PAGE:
I wish I could say that this was the first bait and switch research page on a scam chiropractic “stem cell” website that I have ever seen. Regrettably, I’ve seen dozens. So given that this is a clear fraudulent misrepresentation on the part of the chiropractor, why is this happening?

Sometimes it happens because the chiropractors don’t know any better. Their knowledge of stem cell science is so poor that they fail to ever read and digest the literature showing that the stuff they inject doesn’t contain any live mesenchymal stem cells. They may also not understand that taking live birth tissues and digesting out the stem cells with an enzyme then culturing those cells over weeks to get more is a world apart from what they’re using.

Sometimes they understand the nature of the fraud they’re perpetuating, but they have boxed themselves into a corner. In my opinion, this is the special place in which Singer finds himself. David began his courses with the idea that he was selling stem cells to his client chiropractic clinics. Initially, this was due to a lack of understanding of the basic science of regenerative medicine. Then came the research showing that this was fraudulent. Then came my blog where I called his birth tissue supplier who admitted that she wasn’t selling him a live stem cell product. However, at that point, to change his tune at that point would have spelled financial disaster. To learn more about the birth tissues scam, watch my video below:

However, David did make a few changes. His web-site now uses the term “stem cell tissue”. However, he still has this video up on youtube:

Which says, “Hi, this is Dr. David Singer and I’m sending you this video email to invite you to come and spend some time with me to learn how to do stem cell from A to Z.”

The upshot? IMHO David Singer is still defrauding his clients and their patients by maintaining the sham that he is selling them stem cells in a bottle. That’s now gone as far as placing research on his website that has nothing to do with what he sells and teaches, all to continue the illusion that he’s selling his clients stem cells. As I often say, you can’t make this stuff up.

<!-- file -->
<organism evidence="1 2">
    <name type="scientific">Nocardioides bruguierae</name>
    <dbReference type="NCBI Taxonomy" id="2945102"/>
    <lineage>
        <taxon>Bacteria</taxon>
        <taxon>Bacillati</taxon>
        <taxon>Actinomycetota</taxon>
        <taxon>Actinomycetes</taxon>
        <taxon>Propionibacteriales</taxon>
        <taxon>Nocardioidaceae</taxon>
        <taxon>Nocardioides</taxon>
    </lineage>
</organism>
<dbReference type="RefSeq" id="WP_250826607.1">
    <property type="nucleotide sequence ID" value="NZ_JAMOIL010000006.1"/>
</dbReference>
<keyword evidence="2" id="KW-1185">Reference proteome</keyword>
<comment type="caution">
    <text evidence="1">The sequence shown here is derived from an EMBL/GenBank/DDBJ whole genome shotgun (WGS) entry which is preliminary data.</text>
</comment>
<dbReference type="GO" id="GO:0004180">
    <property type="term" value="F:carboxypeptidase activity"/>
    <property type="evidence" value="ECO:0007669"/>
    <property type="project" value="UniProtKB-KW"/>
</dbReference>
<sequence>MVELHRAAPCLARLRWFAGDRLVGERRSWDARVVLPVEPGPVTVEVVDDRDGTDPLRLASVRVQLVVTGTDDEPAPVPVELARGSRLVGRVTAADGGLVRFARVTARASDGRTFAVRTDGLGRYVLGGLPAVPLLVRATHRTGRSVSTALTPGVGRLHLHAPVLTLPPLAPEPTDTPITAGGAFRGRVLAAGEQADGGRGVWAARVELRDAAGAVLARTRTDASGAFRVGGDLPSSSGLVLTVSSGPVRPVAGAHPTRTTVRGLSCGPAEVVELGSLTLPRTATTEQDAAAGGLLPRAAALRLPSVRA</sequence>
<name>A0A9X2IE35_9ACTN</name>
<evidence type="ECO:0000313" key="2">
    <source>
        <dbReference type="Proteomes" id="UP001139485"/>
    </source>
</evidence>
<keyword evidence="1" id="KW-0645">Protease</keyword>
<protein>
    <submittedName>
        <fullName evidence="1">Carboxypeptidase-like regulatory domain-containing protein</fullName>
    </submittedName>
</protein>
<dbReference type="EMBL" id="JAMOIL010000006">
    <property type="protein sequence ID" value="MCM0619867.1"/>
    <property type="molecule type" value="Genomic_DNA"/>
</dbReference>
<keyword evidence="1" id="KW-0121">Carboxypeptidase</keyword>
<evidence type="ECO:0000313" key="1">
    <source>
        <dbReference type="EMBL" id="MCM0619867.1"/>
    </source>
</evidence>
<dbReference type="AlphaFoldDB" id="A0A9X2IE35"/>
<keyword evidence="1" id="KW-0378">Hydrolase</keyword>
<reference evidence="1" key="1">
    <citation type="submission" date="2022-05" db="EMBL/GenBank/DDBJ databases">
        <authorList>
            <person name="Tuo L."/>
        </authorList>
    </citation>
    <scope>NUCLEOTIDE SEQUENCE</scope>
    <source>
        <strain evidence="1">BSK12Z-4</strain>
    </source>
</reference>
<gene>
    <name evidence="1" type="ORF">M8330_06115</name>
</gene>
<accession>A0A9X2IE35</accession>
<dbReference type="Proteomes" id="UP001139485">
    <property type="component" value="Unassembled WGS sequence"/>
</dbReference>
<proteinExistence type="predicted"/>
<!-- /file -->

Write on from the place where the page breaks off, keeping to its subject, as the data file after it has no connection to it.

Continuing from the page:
Chris Centeno, MD is a specialist in regenerative medicine and the new field of Interventional Orthopedics. Centeno pioneered orthopedic stem cell procedures in 2005 and is responsible for a large amount of the published research on stem cell use for orthopedic applications. View Profile

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NOTE: This blog post provides general information to help the reader better understand regenerative medicine, musculoskeletal health, and related subjects. All content provided in this blog, website, or any linked materials, including text, graphics, images, patient profiles, outcomes, and information, are not intended and should not be considered or used as a substitute for medical advice, diagnosis, or treatment. Please always consult with a professional and certified healthcare provider to discuss if a treatment is right for you.